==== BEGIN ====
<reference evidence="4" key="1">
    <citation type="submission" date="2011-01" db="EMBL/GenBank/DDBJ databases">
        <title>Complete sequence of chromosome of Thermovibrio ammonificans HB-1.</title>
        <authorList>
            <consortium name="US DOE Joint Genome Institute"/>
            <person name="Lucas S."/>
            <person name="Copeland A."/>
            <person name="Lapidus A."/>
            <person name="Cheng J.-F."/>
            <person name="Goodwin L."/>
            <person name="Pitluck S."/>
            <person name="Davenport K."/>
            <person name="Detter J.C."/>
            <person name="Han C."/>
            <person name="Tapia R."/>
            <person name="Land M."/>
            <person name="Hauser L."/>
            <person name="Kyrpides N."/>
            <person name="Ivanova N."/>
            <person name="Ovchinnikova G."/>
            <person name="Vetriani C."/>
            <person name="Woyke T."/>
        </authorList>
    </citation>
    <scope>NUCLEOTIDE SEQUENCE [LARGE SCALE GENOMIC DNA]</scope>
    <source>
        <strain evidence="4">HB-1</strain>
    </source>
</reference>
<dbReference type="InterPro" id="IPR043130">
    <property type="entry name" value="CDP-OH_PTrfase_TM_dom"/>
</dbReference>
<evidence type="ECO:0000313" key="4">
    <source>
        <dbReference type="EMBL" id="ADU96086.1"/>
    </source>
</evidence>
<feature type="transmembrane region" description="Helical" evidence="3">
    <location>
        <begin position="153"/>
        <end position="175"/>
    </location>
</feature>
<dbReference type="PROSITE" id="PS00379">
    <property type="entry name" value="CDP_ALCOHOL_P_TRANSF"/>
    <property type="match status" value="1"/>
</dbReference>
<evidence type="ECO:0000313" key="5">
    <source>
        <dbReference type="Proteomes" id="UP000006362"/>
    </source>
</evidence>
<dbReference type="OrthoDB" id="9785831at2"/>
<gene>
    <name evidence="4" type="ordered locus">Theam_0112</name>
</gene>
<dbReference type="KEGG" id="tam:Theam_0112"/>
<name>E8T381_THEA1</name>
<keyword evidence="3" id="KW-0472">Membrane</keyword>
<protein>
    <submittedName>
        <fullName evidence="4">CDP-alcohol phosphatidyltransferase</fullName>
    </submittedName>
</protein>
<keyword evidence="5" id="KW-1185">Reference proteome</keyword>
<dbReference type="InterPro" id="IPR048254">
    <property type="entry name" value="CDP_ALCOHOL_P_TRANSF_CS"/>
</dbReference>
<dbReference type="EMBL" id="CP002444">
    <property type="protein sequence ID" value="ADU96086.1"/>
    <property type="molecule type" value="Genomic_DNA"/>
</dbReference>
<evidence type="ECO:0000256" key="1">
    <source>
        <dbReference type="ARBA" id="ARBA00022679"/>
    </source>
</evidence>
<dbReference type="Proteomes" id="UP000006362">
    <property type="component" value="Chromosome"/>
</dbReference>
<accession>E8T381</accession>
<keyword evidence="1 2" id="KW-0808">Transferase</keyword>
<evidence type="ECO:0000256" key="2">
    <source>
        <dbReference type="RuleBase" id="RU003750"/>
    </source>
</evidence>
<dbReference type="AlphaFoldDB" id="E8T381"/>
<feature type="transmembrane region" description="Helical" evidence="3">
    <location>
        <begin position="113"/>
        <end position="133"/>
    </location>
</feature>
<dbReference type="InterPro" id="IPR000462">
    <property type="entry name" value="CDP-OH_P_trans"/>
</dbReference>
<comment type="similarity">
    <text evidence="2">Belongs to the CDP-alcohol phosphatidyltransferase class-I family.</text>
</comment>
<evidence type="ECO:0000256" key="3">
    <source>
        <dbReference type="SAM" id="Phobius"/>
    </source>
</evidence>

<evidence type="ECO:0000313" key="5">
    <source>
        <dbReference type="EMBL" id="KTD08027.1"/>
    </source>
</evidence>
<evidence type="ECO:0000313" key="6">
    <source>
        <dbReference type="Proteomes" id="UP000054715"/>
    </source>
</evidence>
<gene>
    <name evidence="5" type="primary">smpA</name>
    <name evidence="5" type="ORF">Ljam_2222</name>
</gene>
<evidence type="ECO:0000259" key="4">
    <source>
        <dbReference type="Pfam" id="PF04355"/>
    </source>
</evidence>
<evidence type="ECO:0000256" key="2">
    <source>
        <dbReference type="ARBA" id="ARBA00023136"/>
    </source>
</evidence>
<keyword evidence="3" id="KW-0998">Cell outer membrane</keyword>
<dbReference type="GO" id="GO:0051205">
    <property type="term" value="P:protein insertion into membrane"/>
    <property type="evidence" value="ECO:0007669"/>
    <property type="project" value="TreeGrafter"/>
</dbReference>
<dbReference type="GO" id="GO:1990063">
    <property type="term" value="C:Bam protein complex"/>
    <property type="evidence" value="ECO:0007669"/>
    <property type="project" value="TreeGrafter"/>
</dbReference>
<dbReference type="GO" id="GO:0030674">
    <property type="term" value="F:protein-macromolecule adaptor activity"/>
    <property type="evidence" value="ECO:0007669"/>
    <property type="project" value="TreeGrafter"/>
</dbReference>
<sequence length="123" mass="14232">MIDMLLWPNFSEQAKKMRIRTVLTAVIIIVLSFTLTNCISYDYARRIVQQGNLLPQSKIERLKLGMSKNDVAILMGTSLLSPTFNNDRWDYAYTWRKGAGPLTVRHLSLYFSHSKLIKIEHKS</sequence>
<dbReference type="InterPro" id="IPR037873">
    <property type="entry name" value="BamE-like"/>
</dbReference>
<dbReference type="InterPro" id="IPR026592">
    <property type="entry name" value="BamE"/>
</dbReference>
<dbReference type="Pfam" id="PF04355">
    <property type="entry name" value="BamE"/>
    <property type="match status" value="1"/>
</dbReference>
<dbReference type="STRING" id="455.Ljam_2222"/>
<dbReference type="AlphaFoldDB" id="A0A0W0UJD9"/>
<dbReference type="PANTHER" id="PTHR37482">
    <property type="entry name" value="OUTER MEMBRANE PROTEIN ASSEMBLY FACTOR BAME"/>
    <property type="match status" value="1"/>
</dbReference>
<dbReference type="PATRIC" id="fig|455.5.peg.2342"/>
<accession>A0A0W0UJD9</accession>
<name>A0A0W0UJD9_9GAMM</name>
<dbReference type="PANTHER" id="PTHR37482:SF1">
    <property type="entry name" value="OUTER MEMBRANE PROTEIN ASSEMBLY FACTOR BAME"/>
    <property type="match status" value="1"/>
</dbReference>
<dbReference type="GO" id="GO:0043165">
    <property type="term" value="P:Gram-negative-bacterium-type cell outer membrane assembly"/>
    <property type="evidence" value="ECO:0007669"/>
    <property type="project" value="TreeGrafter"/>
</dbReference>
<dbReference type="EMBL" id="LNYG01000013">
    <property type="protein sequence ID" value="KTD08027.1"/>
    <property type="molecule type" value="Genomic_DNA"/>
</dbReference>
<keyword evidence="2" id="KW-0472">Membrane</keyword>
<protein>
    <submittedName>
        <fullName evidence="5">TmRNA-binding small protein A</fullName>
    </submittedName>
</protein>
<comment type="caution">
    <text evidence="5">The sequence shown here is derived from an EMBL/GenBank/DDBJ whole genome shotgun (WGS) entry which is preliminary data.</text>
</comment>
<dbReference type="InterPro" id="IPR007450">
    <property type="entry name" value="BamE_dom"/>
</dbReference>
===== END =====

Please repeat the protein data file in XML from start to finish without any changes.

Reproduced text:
<reference evidence="4" key="1">
    <citation type="submission" date="2011-01" db="EMBL/GenBank/DDBJ databases">
        <title>Complete sequence of chromosome of Thermovibrio ammonificans HB-1.</title>
        <authorList>
            <consortium name="US DOE Joint Genome Institute"/>
            <person name="Lucas S."/>
            <person name="Copeland A."/>
            <person name="Lapidus A."/>
            <person name="Cheng J.-F."/>
            <person name="Goodwin L."/>
            <person name="Pitluck S."/>
            <person name="Davenport K."/>
            <person name="Detter J.C."/>
            <person name="Han C."/>
            <person name="Tapia R."/>
            <person name="Land M."/>
            <person name="Hauser L."/>
            <person name="Kyrpides N."/>
            <person name="Ivanova N."/>
            <person name="Ovchinnikova G."/>
            <person name="Vetriani C."/>
            <person name="Woyke T."/>
        </authorList>
    </citation>
    <scope>NUCLEOTIDE SEQUENCE [LARGE SCALE GENOMIC DNA]</scope>
    <source>
        <strain evidence="4">HB-1</strain>
    </source>
</reference>
<dbReference type="InterPro" id="IPR043130">
    <property type="entry name" value="CDP-OH_PTrfase_TM_dom"/>
</dbReference>
<evidence type="ECO:0000313" key="4">
    <source>
        <dbReference type="EMBL" id="ADU96086.1"/>
    </source>
</evidence>
<feature type="transmembrane region" description="Helical" evidence="3">
    <location>
        <begin position="153"/>
        <end position="175"/>
    </location>
</feature>
<dbReference type="PROSITE" id="PS00379">
    <property type="entry name" value="CDP_ALCOHOL_P_TRANSF"/>
    <property type="match status" value="1"/>
</dbReference>
<evidence type="ECO:0000313" key="5">
    <source>
        <dbReference type="Proteomes" id="UP000006362"/>
    </source>
</evidence>
<dbReference type="OrthoDB" id="9785831at2"/>
<gene>
    <name evidence="4" type="ordered locus">Theam_0112</name>
</gene>
<dbReference type="KEGG" id="tam:Theam_0112"/>
<name>E8T381_THEA1</name>
<keyword evidence="3" id="KW-0472">Membrane</keyword>
<protein>
    <submittedName>
        <fullName evidence="4">CDP-alcohol phosphatidyltransferase</fullName>
    </submittedName>
</protein>
<keyword evidence="5" id="KW-1185">Reference proteome</keyword>
<dbReference type="InterPro" id="IPR048254">
    <property type="entry name" value="CDP_ALCOHOL_P_TRANSF_CS"/>
</dbReference>
<dbReference type="EMBL" id="CP002444">
    <property type="protein sequence ID" value="ADU96086.1"/>
    <property type="molecule type" value="Genomic_DNA"/>
</dbReference>
<evidence type="ECO:0000256" key="1">
    <source>
        <dbReference type="ARBA" id="ARBA00022679"/>
    </source>
</evidence>
<dbReference type="Proteomes" id="UP000006362">
    <property type="component" value="Chromosome"/>
</dbReference>
<accession>E8T381</accession>
<keyword evidence="1 2" id="KW-0808">Transferase</keyword>
<evidence type="ECO:0000256" key="2">
    <source>
        <dbReference type="RuleBase" id="RU003750"/>
    </source>
</evidence>
<dbReference type="AlphaFoldDB" id="E8T381"/>
<feature type="transmembrane region" description="Helical" evidence="3">
    <location>
        <begin position="113"/>
        <end position="133"/>
    </location>
</feature>
<dbReference type="InterPro" id="IPR000462">
    <property type="entry name" value="CDP-OH_P_trans"/>
</dbReference>
<comment type="similarity">
    <text evidence="2">Belongs to the CDP-alcohol phosphatidyltransferase class-I family.</text>
</comment>
<evidence type="ECO:0000256" key="3">
    <source>
        <dbReference type="SAM" id="Phobius"/>
    </source>
</evidence>

<evidence type="ECO:0000313" key="5">
    <source>
        <dbReference type="EMBL" id="KTD08027.1"/>
    </source>
</evidence>
<evidence type="ECO:0000313" key="6">
    <source>
        <dbReference type="Proteomes" id="UP000054715"/>
    </source>
</evidence>
<gene>
    <name evidence="5" type="primary">smpA</name>
    <name evidence="5" type="ORF">Ljam_2222</name>
</gene>
<evidence type="ECO:0000259" key="4">
    <source>
        <dbReference type="Pfam" id="PF04355"/>
    </source>
</evidence>
<evidence type="ECO:0000256" key="2">
    <source>
        <dbReference type="ARBA" id="ARBA00023136"/>
    </source>
</evidence>
<keyword evidence="3" id="KW-0998">Cell outer membrane</keyword>
<dbReference type="GO" id="GO:0051205">
    <property type="term" value="P:protein insertion into membrane"/>
    <property type="evidence" value="ECO:0007669"/>
    <property type="project" value="TreeGrafter"/>
</dbReference>
<dbReference type="GO" id="GO:1990063">
    <property type="term" value="C:Bam protein complex"/>
    <property type="evidence" value="ECO:0007669"/>
    <property type="project" value="TreeGrafter"/>
</dbReference>
<dbReference type="GO" id="GO:0030674">
    <property type="term" value="F:protein-macromolecule adaptor activity"/>
    <property type="evidence" value="ECO:0007669"/>
    <property type="project" value="TreeGrafter"/>
</dbReference>
<sequence length="123" mass="14232">MIDMLLWPNFSEQAKKMRIRTVLTAVIIIVLSFTLTNCISYDYARRIVQQGNLLPQSKIERLKLGMSKNDVAILMGTSLLSPTFNNDRWDYAYTWRKGAGPLTVRHLSLYFSHSKLIKIEHKS</sequence>
<dbReference type="InterPro" id="IPR037873">
    <property type="entry name" value="BamE-like"/>
</dbReference>
<dbReference type="InterPro" id="IPR026592">
    <property type="entry name" value="BamE"/>
</dbReference>
<dbReference type="Pfam" id="PF04355">
    <property type="entry name" value="BamE"/>
    <property type="match status" value="1"/>
</dbReference>
<dbReference type="STRING" id="455.Ljam_2222"/>
<dbReference type="AlphaFoldDB" id="A0A0W0UJD9"/>
<dbReference type="PANTHER" id="PTHR37482">
    <property type="entry name" value="OUTER MEMBRANE PROTEIN ASSEMBLY FACTOR BAME"/>
    <property type="match status" value="1"/>
</dbReference>
<dbReference type="PATRIC" id="fig|455.5.peg.2342"/>
<accession>A0A0W0UJD9</accession>
<name>A0A0W0UJD9_9GAMM</name>
<dbReference type="PANTHER" id="PTHR37482:SF1">
    <property type="entry name" value="OUTER MEMBRANE PROTEIN ASSEMBLY FACTOR BAME"/>
    <property type="match status" value="1"/>
</dbReference>
<dbReference type="GO" id="GO:0043165">
    <property type="term" value="P:Gram-negative-bacterium-type cell outer membrane assembly"/>
    <property type="evidence" value="ECO:0007669"/>
    <property type="project" value="TreeGrafter"/>
</dbReference>
<dbReference type="EMBL" id="LNYG01000013">
    <property type="protein sequence ID" value="KTD08027.1"/>
    <property type="molecule type" value="Genomic_DNA"/>
</dbReference>
<keyword evidence="2" id="KW-0472">Membrane</keyword>
<protein>
    <submittedName>
        <fullName evidence="5">TmRNA-binding small protein A</fullName>
    </submittedName>
</protein>
<comment type="caution">
    <text evidence="5">The sequence shown here is derived from an EMBL/GenBank/DDBJ whole genome shotgun (WGS) entry which is preliminary data.</text>
</comment>
<dbReference type="InterPro" id="IPR007450">
    <property type="entry name" value="BamE_dom"/>
</dbReference>